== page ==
In an apparently unprovoked attack on my wife recently, a huge spider leapt from our kitchen cupboards.

Living as we do here in the UK, the term ‘huge spider’ is all relative, of course. Measuring around two inches in length, it was timid and completely harmless. But nevertheless, as my wife innocently opened that kitchen cupboard to retrieve a packet of pasta – as is her right – this spider launched itself in her direction.

I was upstairs at the time. The first I heard of the incident was a slightly startled shout of “erm…are you busy!”

I was, as it happened.

I was deep in thought about whether the handlebars on my bike could be tilted just a millimetre or two further forward, thus nudging its aesthetic lines one step closer to perfection, and creating a very slightly more racy, but definitely manageable riding position.

As anyone familiar with my blog might be aware, my bike lives in the marital bedroom. Because of this I am prone to being waylaid by such vitally important work every time I go upstairs. How was I to know that my wife was deep in the midst of a life and death struggle?

But moments later, the anxious tone in her voice registered.

“Something’s wrong”, I thought, my facial expression reminiscent of Spiderman tuning in to his Spidey-senses.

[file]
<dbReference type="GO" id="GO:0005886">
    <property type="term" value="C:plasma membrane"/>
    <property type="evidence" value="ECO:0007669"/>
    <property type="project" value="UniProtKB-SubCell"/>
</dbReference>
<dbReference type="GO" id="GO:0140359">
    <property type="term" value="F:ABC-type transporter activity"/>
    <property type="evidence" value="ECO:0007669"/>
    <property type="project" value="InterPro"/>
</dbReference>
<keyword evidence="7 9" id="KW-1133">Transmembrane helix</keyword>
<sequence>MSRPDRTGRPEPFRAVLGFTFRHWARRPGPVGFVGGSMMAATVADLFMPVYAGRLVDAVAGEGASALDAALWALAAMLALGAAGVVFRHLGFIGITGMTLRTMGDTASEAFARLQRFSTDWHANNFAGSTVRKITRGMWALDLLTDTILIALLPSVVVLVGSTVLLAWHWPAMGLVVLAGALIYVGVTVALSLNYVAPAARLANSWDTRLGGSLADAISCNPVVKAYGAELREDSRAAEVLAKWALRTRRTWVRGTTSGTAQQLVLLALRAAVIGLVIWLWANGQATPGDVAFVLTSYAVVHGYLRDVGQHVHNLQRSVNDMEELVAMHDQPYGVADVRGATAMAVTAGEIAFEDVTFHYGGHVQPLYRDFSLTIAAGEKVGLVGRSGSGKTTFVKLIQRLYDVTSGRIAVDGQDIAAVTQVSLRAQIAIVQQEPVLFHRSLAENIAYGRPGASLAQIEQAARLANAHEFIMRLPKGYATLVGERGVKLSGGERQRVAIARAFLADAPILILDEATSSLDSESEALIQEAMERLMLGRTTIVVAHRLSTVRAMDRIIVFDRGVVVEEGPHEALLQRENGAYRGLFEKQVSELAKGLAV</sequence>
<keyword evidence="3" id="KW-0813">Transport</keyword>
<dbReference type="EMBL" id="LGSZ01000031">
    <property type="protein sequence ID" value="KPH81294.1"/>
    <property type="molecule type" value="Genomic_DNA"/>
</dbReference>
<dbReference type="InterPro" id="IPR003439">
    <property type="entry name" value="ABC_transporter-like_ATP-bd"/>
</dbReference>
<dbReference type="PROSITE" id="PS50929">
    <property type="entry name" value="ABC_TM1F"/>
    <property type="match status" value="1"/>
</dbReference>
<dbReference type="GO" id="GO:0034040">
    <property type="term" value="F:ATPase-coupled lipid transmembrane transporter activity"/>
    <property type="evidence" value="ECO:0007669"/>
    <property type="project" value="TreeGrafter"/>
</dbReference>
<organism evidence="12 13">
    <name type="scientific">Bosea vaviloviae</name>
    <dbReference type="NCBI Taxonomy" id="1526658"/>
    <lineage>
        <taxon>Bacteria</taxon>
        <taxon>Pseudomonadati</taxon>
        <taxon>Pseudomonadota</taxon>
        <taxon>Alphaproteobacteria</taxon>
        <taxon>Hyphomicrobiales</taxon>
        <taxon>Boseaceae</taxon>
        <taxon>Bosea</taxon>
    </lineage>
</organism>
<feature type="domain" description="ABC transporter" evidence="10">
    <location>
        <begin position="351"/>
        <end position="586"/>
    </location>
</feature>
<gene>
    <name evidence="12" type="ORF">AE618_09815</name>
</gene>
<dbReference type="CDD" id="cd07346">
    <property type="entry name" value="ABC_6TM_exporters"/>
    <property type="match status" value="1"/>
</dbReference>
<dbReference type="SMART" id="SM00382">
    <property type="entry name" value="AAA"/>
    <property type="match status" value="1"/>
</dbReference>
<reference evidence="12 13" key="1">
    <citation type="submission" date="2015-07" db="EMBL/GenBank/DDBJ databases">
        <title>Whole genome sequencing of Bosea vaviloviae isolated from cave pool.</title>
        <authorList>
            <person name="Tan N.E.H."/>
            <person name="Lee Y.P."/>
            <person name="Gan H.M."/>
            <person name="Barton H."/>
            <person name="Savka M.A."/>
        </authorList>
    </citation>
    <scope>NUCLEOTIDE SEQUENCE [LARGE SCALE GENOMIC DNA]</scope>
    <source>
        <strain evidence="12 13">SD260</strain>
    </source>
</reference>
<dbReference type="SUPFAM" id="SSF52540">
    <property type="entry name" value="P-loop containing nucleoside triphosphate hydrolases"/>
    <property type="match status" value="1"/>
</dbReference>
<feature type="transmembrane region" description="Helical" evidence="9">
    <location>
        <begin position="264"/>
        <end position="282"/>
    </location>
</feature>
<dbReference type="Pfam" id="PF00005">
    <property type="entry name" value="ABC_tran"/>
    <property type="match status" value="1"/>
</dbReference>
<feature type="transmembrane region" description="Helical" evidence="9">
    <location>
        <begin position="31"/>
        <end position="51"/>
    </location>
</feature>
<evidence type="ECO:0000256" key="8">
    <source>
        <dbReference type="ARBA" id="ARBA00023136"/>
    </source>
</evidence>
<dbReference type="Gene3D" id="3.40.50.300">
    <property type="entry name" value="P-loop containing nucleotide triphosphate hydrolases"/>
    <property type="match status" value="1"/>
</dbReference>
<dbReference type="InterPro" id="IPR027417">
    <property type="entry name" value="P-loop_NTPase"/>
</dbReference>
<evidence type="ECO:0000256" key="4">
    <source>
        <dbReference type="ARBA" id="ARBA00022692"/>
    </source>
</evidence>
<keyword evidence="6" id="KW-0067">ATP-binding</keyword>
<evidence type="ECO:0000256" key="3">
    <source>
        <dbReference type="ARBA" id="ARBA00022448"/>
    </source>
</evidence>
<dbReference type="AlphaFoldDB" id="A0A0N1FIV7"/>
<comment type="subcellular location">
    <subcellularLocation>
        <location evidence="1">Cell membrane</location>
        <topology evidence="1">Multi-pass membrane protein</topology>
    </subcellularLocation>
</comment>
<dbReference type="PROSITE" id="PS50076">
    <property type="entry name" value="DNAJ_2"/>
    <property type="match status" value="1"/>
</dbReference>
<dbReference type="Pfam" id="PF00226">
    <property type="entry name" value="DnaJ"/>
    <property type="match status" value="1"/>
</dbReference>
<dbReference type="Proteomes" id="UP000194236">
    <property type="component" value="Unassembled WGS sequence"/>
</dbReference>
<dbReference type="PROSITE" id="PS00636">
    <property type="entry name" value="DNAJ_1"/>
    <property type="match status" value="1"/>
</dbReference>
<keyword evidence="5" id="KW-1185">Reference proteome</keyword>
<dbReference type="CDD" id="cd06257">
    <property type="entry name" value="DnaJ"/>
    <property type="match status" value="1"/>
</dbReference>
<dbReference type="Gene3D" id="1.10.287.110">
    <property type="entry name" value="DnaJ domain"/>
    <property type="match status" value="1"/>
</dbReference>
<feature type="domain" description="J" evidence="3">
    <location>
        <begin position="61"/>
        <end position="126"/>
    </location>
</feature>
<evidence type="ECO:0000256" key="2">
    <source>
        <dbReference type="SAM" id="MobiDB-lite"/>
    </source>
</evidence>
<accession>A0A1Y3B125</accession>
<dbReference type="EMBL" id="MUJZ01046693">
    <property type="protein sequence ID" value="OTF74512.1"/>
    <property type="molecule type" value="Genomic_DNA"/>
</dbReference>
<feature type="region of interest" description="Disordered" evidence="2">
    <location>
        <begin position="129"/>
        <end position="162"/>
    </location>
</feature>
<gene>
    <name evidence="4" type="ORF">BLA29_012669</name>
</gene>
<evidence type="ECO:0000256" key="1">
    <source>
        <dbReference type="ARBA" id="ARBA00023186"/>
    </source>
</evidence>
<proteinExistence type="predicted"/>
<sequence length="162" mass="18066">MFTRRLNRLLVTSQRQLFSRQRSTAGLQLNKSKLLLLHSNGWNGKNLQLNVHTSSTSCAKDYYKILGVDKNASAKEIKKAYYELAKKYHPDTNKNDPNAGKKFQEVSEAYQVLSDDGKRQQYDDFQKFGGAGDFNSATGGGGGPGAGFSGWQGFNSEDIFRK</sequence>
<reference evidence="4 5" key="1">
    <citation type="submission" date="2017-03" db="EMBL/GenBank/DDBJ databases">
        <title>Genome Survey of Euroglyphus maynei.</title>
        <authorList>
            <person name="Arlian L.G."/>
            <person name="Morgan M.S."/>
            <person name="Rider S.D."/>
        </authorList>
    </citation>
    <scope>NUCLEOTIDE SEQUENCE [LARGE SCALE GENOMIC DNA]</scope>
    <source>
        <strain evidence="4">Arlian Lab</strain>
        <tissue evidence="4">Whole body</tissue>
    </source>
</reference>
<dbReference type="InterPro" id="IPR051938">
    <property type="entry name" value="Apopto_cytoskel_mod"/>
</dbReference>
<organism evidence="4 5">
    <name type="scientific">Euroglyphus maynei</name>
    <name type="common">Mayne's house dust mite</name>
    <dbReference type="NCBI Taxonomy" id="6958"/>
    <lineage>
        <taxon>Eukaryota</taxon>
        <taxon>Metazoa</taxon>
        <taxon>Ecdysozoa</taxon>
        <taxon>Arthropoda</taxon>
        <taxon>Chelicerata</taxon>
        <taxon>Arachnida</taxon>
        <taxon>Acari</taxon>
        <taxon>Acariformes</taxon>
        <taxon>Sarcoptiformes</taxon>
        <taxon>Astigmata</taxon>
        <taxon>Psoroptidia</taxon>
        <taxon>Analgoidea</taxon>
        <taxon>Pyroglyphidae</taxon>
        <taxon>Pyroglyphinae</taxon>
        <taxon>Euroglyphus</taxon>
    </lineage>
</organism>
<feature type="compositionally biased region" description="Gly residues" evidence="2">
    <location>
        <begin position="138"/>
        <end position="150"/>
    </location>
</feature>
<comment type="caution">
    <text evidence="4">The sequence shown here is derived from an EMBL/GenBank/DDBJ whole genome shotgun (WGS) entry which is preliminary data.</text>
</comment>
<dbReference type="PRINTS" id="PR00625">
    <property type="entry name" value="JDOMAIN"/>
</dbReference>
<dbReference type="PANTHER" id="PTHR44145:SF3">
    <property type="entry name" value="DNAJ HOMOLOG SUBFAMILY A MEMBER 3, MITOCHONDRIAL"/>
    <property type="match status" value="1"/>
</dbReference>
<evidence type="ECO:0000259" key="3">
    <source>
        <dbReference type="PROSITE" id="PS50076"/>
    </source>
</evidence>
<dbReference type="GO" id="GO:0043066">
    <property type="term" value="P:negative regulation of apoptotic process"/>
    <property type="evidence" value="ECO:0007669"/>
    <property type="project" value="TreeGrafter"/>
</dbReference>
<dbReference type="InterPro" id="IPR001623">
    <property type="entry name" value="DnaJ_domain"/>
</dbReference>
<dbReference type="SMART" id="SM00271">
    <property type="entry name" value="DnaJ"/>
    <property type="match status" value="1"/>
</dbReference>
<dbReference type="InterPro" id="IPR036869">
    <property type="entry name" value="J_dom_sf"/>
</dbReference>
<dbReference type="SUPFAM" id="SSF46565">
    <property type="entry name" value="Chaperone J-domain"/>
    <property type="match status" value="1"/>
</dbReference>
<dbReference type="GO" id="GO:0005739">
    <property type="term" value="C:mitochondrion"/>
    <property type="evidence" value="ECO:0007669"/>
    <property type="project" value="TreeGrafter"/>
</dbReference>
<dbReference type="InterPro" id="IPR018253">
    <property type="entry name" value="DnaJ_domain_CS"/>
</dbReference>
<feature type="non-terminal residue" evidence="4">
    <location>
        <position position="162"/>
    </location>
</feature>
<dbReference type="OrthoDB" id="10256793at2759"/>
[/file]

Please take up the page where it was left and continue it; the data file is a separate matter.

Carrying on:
I selflessly abandoned what I was doing and bounded down the stairs two at a time. I reached the kitchen (just 30 brief seconds after the incident, don’t forget), to find my wife absent-mindedly putting pasta on to boil, and singing away to some terrible song on the radio.

In the middle of the kitchen floor was a wine glass (a wine glass, no less!) under which the large spider stood motionless.

“Bugger!” I imagine he/she was thinking (my wife hadn’t had time to sex the spider).

What was not in doubt was that when that spider had launched at my wife’s face, it had bitten off more than it could chew (not literally of course, this spider was British, not Australian!)

“That thing jumped out of the cupboard, which was a bit of a surprise, do me a favour and get rid of it”, said my wife nonchalently, with no trace of the previous startled strain in her voice.

She was over it. She’d moved on. No drama.

As I slid a piece of paper beneath that upturned wine glass and deposited our visitor safely out into the yard, I mused on the fact that had I not been lost in bike related reverie I could have leapt courageously between wife and spider and saved the day. Instead, she simply dealt with her mild surprise, outwitted the beast, and ordered me to clean up after her like some worthless lackey.

This bike-in-the-bedroom business is starting to get complicated.


Published by Pete Linsley